Learning Mastery: The 5 Most Important Mastery Practices

From the Library of Congress. Caption underneath the painting reads, “IGNORANCE IS THE CVRSE OF GOD, KNOWLEDGE IS THE WING WHEREWITH WE FLY TO HEAVEN.”


Learning the Mastery Practices reduce time and effort it takes to go from novice to mastery — for these mental practices help perfect the physical. 

by Murray Johannsen, May 9, 2016.  Comments? Feel free to connect with the author via this websiteLinkedin,  or by  email.

 What Are the Mastery Practices?

It has long been known that mental practice will enhance the ability to perform physically (Schmidt and Lee, N.D). Mental rehearsal has long be a used in sports psychology (Bergland, 2014). This is the case for motor skills and is likely to be true with pure mental skills such as listening.

Each of them are useful in the applications beside skill development. In combination, they offer a valuable set of options to enhance skills in general. 

Mastery Practice 1: The Importance of Learning Reflection 

“People Don’t Learn From Experience” –  J. Edwards Deming
Reflection in a Soap Bubble, Image by Mila Zink ova
Reflection in a Soap Bubble, Image by Mila Zink ova

Deming, as the founder of the quality movement takes an extreme position. However, most people don’t learn from experience. There are people proud of the 15 years of experience they put on the resume. But it’s really one year of experience repeated 15 times. 

The Trap Of Experience 

When I was young, I have a false belief that went, “People learn from their mistakes.” However after watching human behavior for many years, I’ve concluded just exact opposite — some learn from their mistakes — most do not. The vast majority make the same mistake over and over and over again. As one nurse explained to me when she said, “I’m a problem solver, I solved the same problem 150 times last year.” A cynic would say that experience is the label we use for past mistakes.

Clearly, someone with 20 years of experience has made lots of mistakes. And if we learned from mistakes not a problem. However, most people don’t learn from experience. Period.The question? Did they learn anything from all those mistakes? Sadly, for the vast majority, experience teaches them little since they fail to use reflection.

Learning The Wrong Thing From Experience

The fact that we learn little from our own personal experience is a big enough problem. But sometimes we learn the wrong lesson from experience. Just because we had parents who punished by spanking doesn’t mean that its a good tool to change behavior in our own children. Just because we’ve seen a boss fly off the handle and use anger doesn’t mean we should use it ourselves. Just because a friend spend six hours of watching television every day doesn’t mean we should do the same thing.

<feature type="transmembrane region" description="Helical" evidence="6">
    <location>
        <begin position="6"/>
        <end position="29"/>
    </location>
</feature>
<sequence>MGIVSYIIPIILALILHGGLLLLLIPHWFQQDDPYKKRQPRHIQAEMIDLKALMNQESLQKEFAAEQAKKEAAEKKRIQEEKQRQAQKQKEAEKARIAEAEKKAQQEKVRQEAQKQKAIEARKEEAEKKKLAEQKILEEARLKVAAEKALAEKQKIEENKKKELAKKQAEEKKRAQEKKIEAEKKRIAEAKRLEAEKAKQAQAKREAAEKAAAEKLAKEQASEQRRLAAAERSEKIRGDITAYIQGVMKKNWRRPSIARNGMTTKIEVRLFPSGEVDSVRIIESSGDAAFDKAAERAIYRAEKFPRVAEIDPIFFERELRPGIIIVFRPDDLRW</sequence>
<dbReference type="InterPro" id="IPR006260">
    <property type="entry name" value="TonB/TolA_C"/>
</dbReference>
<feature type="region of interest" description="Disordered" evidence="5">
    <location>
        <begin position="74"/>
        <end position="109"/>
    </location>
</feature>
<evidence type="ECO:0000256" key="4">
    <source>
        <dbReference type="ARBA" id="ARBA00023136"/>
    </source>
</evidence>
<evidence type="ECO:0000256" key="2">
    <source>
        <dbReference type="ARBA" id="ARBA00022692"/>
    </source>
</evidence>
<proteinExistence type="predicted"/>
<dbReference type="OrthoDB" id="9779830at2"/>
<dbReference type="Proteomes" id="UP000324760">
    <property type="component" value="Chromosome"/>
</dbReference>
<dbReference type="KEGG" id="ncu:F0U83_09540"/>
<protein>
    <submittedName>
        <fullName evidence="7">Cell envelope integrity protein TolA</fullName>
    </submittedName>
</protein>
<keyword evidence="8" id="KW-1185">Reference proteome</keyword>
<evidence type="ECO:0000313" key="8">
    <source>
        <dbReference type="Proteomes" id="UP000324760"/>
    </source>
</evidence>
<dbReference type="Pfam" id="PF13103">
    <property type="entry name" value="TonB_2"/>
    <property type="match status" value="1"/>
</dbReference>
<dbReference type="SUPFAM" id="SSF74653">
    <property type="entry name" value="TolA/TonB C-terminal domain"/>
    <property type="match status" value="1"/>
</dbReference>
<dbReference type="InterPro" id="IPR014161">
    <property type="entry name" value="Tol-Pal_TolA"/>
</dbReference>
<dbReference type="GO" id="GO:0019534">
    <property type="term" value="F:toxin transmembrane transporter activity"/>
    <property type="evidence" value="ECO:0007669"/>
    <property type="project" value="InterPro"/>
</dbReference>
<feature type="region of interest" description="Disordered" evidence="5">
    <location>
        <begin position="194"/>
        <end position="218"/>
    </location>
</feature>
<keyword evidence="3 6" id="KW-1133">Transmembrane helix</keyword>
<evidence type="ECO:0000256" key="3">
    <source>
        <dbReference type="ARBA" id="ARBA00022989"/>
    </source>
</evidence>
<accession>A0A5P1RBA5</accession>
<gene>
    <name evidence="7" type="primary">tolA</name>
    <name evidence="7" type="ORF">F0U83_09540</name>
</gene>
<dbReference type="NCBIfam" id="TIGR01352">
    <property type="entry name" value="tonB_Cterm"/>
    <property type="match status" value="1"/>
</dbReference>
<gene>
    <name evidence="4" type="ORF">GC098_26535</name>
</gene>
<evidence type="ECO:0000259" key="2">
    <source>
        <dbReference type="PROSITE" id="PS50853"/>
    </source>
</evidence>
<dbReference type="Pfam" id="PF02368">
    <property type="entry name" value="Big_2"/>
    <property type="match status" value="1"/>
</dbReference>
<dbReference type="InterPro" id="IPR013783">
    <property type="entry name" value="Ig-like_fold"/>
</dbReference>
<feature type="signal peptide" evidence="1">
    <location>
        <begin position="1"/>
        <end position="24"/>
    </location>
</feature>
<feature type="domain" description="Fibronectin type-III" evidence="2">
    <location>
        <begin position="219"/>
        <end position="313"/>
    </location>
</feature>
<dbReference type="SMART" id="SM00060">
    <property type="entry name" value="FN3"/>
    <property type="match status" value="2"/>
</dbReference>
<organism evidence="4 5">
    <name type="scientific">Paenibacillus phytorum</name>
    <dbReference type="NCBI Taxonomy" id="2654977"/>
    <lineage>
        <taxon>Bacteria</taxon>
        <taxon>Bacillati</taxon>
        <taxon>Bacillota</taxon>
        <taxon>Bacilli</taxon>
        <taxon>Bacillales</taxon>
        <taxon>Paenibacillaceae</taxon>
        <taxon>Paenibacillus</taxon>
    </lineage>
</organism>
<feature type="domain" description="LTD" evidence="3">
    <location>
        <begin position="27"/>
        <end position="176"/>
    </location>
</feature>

Click to find out more on this Short Course, "How To Use The Art of Reflection," Image by Mila Zink ova

The Art of Reflection: How to Learn From Practice and Experience

Mastery Practice 2: Learning Meditation     

“Meditation brings wisdom; lack of mediation leaves ignorance. Know well what leads you forward and what hold you back, and choose the path that leads to wisdom. — The Buddha    
Image by: Tevaprapas
Image by: Tevaprapas

The Origins of Meditation

Winston Churchill in 1939 once remarked when referring to Russia, “It is a riddle, wrapped in a mystery, inside an enigma.” However, meditation presents a similar phenomenon — it is a complex puzzle with many missing pieces. This article aims to provide more pieces so that you can form a better picture of meditation.

Meditation techniques are ancient, going back beyond all written records. In terms of what survives today, there is evidence that mediation was practiced thousands of years ago in the Indian cities of Mohenjo-daro and Harappa (circa 3000 to 2000 BC). In excavations of these cities, a seal was found in which a figure was sitting in meditative posture with legs crossed and hands firmly planted on the knees.

The practice has it’s deepest roots in Hinduism, Buddhism and Taoism, but it also has been used by practitioners of Judaism, Islam and Christianity. However, it only recently has been studied by Western medicine and psychology.

Physiological Effects

All meditation techniques have in common the production of a certain state of mind that is different than normal consciousness. At it’s most basic, we can consider meditation a physiological response undefined something built into the human body. So you might say, that relaxation response associated with meditation is opposite of the fight or flight response associated with stress.

It was Hans Selye who coined the term “fight or flight” response as an easy to remember label for the physical and mental changes associated with stress. While our ancient ancestors felt stress when staring face to face with a tiger or a wolf, our wolves are more likely to wear business suits and be called the boss.

During the fight or flight response: breathing increases, the heart races, muscle strength increases, you become more alert, focused on the source of danger. Mediation produces the exact opposite response on the body. In fact, Dr. Herbert Benson, coined the term, “The Relaxation Response” to describe the physical effects of meditation and even wrote a book by the same title.

Benson (2000) on those practicing transcendental meditation showed that, breathing and heart rate slowed down, stress left the muscles, the brain waves shifted and Beta to Alpha and the of oxygen decreased.


Practical Meditation: Learning It, Using it, Perfecting It

Mastery Practice 3: Powerful Thoughts: Making Your Self-Talk Work

“The inner speech, your thoughts, can cause you to be rich or poor, loved or unloved, happy or unhappy, attractive or unattractive, powerful or weak”  —  Ralph Charell

Image by: cosmonautirussi
Image by: cosmonautirussi

Dealing With Limiting Beliefs

A limiting belief functions like an invisible straitjacket. It starts with words like, “I can’t” or I’m no good at.” Or someone says, “I can never learn a foreign language.” And that person is correct — they can’t because they believe they can’t.


A better way so saying this might be, “I choose not to learn a foreign language (best) or a rationalization such as, “I don’t have the time to learn a foreign language.” Of course, if something was important, one would make the time. For example, people always find time to go shopping at the mall, but there’s never enough time to read a book or exercise the body.